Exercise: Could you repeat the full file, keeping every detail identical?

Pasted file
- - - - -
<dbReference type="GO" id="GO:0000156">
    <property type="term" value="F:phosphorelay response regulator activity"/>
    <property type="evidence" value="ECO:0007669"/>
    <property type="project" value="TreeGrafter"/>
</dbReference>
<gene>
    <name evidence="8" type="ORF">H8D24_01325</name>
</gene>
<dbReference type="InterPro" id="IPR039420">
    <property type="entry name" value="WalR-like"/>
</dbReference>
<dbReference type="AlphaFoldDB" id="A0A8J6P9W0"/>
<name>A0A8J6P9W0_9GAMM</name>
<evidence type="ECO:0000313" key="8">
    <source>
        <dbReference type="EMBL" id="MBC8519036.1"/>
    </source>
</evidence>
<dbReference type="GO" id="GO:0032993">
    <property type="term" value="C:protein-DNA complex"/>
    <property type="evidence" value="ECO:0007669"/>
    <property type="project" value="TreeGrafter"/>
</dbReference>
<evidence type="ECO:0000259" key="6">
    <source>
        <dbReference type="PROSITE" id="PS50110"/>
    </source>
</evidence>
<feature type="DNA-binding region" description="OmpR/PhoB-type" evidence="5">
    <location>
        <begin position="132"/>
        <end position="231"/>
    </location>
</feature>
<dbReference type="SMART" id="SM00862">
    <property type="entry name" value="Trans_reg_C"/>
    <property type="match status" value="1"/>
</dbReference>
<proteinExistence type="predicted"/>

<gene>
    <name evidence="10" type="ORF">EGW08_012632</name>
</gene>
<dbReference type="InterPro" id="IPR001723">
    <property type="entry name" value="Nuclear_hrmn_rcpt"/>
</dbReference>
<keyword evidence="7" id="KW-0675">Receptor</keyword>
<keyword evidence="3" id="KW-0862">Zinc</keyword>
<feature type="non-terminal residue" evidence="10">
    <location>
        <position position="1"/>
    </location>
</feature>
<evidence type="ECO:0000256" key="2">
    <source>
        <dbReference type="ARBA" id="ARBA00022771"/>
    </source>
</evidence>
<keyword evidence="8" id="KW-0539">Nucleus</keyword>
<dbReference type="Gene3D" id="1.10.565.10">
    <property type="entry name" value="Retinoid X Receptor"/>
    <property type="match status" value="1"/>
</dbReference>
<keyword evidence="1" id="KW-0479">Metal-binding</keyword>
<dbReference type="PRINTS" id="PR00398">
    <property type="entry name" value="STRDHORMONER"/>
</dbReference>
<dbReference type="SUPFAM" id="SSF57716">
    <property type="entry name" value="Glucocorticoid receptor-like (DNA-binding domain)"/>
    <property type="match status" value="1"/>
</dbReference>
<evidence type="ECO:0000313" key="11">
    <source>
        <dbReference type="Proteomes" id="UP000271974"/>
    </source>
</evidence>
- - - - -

<dbReference type="GO" id="GO:0000156">
    <property type="term" value="F:phosphorelay response regulator activity"/>
    <property type="evidence" value="ECO:0007669"/>
    <property type="project" value="TreeGrafter"/>
</dbReference>
<gene>
    <name evidence="8" type="ORF">H8D24_01325</name>
</gene>
<dbReference type="InterPro" id="IPR039420">
    <property type="entry name" value="WalR-like"/>
</dbReference>
<dbReference type="AlphaFoldDB" id="A0A8J6P9W0"/>
<name>A0A8J6P9W0_9GAMM</name>
<evidence type="ECO:0000313" key="8">
    <source>
        <dbReference type="EMBL" id="MBC8519036.1"/>
    </source>
</evidence>
<dbReference type="GO" id="GO:0032993">
    <property type="term" value="C:protein-DNA complex"/>
    <property type="evidence" value="ECO:0007669"/>
    <property type="project" value="TreeGrafter"/>
</dbReference>
<evidence type="ECO:0000259" key="6">
    <source>
        <dbReference type="PROSITE" id="PS50110"/>
    </source>
</evidence>
<feature type="DNA-binding region" description="OmpR/PhoB-type" evidence="5">
    <location>
        <begin position="132"/>
        <end position="231"/>
    </location>
</feature>
<dbReference type="SMART" id="SM00862">
    <property type="entry name" value="Trans_reg_C"/>
    <property type="match status" value="1"/>
</dbReference>
<proteinExistence type="predicted"/>

<gene>
    <name evidence="10" type="ORF">EGW08_012632</name>
</gene>
<dbReference type="InterPro" id="IPR001723">
    <property type="entry name" value="Nuclear_hrmn_rcpt"/>
</dbReference>
<keyword evidence="7" id="KW-0675">Receptor</keyword>
<keyword evidence="3" id="KW-0862">Zinc</keyword>
<feature type="non-terminal residue" evidence="10">
    <location>
        <position position="1"/>
    </location>
</feature>
<evidence type="ECO:0000256" key="2">
    <source>
        <dbReference type="ARBA" id="ARBA00022771"/>
    </source>
</evidence>
<keyword evidence="8" id="KW-0539">Nucleus</keyword>
<dbReference type="Gene3D" id="1.10.565.10">
    <property type="entry name" value="Retinoid X Receptor"/>
    <property type="match status" value="1"/>
</dbReference>
<keyword evidence="1" id="KW-0479">Metal-binding</keyword>
<dbReference type="PRINTS" id="PR00398">
    <property type="entry name" value="STRDHORMONER"/>
</dbReference>
<dbReference type="SUPFAM" id="SSF57716">
    <property type="entry name" value="Glucocorticoid receptor-like (DNA-binding domain)"/>
    <property type="match status" value="1"/>
</dbReference>
<evidence type="ECO:0000313" key="11">
    <source>
        <dbReference type="Proteomes" id="UP000271974"/>
    </source>
</evidence>